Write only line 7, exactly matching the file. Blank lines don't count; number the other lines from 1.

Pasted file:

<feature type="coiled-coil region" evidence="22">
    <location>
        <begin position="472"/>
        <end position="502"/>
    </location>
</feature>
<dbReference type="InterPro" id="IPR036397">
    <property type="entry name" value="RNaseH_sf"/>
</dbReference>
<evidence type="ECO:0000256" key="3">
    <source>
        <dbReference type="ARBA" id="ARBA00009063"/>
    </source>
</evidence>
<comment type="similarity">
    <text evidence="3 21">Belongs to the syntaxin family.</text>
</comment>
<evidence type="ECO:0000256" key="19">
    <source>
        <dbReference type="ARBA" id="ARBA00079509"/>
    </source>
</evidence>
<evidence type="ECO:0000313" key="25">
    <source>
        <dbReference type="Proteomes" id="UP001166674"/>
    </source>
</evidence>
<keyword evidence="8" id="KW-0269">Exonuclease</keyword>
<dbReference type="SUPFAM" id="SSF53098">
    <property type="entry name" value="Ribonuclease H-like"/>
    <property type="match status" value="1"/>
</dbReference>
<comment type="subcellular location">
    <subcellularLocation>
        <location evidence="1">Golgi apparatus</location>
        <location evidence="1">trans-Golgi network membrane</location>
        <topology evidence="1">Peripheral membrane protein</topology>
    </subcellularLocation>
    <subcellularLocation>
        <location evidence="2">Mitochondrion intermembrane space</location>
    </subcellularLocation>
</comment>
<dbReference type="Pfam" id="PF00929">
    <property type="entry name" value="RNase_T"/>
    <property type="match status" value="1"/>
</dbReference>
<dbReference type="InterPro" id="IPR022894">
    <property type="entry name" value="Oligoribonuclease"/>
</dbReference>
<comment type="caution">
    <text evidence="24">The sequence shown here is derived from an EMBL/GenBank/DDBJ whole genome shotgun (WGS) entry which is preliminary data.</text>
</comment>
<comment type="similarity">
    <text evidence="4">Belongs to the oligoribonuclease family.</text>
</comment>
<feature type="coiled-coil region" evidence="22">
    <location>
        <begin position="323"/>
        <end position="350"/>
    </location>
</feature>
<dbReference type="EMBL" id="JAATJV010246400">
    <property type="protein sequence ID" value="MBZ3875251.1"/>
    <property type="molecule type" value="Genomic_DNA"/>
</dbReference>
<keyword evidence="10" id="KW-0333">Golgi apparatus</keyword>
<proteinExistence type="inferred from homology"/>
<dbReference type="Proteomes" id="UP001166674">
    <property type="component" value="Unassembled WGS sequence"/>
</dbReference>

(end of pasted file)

<dbReference type="InterPro" id="IPR036397">